Western countries expel Syrian diplomats following Houla massacre
U.S., France, U.K., Germany, Italy, Spain, Australia, and Canada expel Syrian ambassadors and diplomats; Dutch government declares Syrian ambassador 'persona non-grata.'
The U.S., Italy and Spain have announced Tuesday that they are expelling Syrian ambassadors - following similar moves by France, Germany, Britain, Australia, and Canada after a massacre in which the United Nations says families were shot at close range in their homes.
US Assistant Secretary Jeffrey Feltman announced the decision to the top Syrian diplomat in the country, while the rest of the embassy staff will remain in Washington.
"What was important is to send a message to the political level and those who represent the regime and the leadership directly. And that's what we've done", explained State Department spokeswoman Victoria Nuland. "We saw him this morning to tell him that he was no longer welcome here."
Nuland welcomed Russian Minister of Foreign Affairs Sergei Lavrov's statement on Syria, adding that the U.S. administration hopes Houla massacre "is going to be a turning point in Russian thinking".
Meanwhile, The Netherlands and Switzerland announced that the Syrian ambassadors were no longer welcome in their countries due to the deadly attacks over the weekend.
"The Netherlands has taken this decision in consultation with European Union partners," the Foreign Affairs Ministry said in a statement.
Both the Netherlands and Switzerland cannot expel the Syrian ambassador, as several other EU countries have done, because the ambassadors reside outside the two countries.
The ambassador to the Netherlands resides in Brussels, from where he represents Syria in both Belgium and the Netherlands. The Syrian ambassador to Switzerland resides in Paris, from where she represents both France and Switzerland.
The ambassador to Germany, Radwan Loutfi, was given 72 hours to leave Germany on Tuesday.
Foreign Minister Guido Westerwelle said Germany and its allies hope "that this unambiguous message does not fall on deaf ears in Damascus."
The Italian Foreign Ministry said Ambassador Khaddour Hassan was called to the ministry and informed of his new status -which was also extended to an unspecified number of Syrian functionaries.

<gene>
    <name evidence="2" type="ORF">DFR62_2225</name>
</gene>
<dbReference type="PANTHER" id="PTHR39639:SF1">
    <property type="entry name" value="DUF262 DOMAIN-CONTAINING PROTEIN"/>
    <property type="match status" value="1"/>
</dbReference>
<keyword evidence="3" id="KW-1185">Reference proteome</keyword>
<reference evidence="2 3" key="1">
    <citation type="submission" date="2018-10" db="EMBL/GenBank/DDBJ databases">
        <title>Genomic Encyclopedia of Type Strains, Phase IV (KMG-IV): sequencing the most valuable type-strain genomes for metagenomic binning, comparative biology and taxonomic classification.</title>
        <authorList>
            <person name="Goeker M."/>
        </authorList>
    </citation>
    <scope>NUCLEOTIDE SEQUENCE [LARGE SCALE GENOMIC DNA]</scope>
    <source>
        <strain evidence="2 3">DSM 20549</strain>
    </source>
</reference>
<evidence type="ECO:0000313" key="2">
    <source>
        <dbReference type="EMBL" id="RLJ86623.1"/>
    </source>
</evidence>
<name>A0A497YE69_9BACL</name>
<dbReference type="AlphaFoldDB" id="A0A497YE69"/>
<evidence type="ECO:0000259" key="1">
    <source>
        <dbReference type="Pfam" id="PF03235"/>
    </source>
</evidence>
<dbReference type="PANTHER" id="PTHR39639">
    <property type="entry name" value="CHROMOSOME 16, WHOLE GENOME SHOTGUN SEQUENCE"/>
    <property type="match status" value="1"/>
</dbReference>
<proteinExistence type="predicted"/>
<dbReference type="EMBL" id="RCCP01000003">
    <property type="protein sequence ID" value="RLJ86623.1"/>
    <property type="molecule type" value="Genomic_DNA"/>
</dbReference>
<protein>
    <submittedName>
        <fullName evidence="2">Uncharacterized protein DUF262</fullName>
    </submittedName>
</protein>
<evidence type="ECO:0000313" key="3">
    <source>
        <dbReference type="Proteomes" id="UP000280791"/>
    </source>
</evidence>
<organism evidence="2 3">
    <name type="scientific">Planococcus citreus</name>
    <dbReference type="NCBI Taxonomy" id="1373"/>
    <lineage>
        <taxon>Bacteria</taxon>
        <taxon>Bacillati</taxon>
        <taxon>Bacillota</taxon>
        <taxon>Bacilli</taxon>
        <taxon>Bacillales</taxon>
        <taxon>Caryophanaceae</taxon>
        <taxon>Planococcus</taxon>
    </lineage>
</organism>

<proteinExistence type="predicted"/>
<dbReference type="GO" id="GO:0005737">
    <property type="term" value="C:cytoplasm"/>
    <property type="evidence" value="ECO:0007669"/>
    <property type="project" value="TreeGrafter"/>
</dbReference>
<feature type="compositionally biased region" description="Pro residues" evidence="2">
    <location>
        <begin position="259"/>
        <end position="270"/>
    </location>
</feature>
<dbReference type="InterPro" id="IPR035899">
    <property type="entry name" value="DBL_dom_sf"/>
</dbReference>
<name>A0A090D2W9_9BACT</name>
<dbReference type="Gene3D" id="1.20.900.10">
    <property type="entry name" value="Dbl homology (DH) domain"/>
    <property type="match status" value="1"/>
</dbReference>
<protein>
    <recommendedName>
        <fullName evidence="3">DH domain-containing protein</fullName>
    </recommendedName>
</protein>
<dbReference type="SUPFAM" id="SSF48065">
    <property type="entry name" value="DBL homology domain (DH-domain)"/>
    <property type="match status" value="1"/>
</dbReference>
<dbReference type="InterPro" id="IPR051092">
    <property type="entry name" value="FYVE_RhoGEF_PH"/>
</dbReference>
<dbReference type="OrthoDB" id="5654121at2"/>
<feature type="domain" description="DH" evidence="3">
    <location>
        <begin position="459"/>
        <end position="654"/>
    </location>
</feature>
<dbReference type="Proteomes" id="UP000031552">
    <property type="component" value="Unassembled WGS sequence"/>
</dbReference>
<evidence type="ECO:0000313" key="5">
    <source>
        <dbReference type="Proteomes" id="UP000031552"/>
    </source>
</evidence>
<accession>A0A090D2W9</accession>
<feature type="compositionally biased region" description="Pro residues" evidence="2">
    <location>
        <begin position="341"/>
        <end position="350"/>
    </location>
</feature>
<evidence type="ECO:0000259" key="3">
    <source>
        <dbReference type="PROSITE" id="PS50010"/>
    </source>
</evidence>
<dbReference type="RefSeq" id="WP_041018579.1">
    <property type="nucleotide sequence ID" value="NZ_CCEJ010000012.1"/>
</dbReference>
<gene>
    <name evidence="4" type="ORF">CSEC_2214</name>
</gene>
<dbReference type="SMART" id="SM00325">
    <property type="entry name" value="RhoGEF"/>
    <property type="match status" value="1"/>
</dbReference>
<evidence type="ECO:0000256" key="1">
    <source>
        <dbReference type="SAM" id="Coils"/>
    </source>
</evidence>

Spain said it was giving Syrian Ambassador Hussam Edin Aala and four other diplomats based in Madrid three days to leave the country.
France was the first country to announce the decision.
French President Francois Hollande said on Tuesday that Syria's ambassador is being expelled amid continuing violence by government forces against civilians and opposition members.
Hollande told reporters in Paris on Tuesday that the ambassador would leave "today or tomorrow." He gave no further details.
Also on Tuesday, Germany summoned the Syrian ambassador in Berlin, Radwan Lutfi, and informed him he had 72 hours to leave the country. Meanwhile, Britain expelled the Syrian charge d'affaires in London.
The announcement came amid increasing diplomatic efforts to end the bloodshed in Syria and put pressure on Assad.
The UN said Tuesday that entire families were shot in their homes during a massacre in Syria last week that killed more than 100 people, including children in the west-central area of Houla.
The UN's human rights office on Tuesday added new grim details of the massacre, saying that most of the dead were shot at close range, some of them women and children who were killed in their homes.
The brutality of the Houla killings, documented in gruesome amateur videos of scores of bodies laid out before burial, sparked widespread international outrage and raised new questions about the ability of an international plan to end 15 months of violence in Syria.
British Foreign Secretary William Hague confirmed that the United States, Canada, Germany, Spain, France, Italy and Australia were all taking action to expel the diplomats.
In Canberra, Australian Foreign Minister Bob Carr said Charge d'Affaires Jawdat Ali, the most senior Syrian diplomat in Australia, is to be expelled along with another diplomat from the Syrian Embassy. He said they were told to leave the country within 72 hours, in response to the massacre in Houla.
"This is the most effective way we've got of sending a message of revulsion of what has happened in Syria," Carr said.
In a statement, he called the killings a "hideous and brutal crime" and said Australia would not engage with the Syrian government unless it abides by a UN cease-fire plan.
In Vienna, Foreign Ministry spokesman Nikolaus Lutterotti said the Syrian ambassador is being summoned to the ministry where officials will deliver a very hard protest about the massacre.
When asked if the expulsions were EU-wide, Lutterotti said this had not yet been decided. He said the ambassador to Austria would not be expelled as he holds an additional function as the representative to the UN organizations in Vienna.
The UN estimates 9,000 people have been killed since the uprising began in March 2011.
International mediator Kofi Annan told Assad on Tuesday that "bold steps" were required for his six-point peace plan to succeed, including a halt to violence and release of people arrested in the uprising, a statement said.
"Joint Special Envoy Kofi Annan met President Bashar al-Assad this morning to convey the grave concern of the international community about the violence in Syria, including in particular the recent events in Houla," said the statement issued by his spokesman Ahmad Fawzi after talks in Damascus.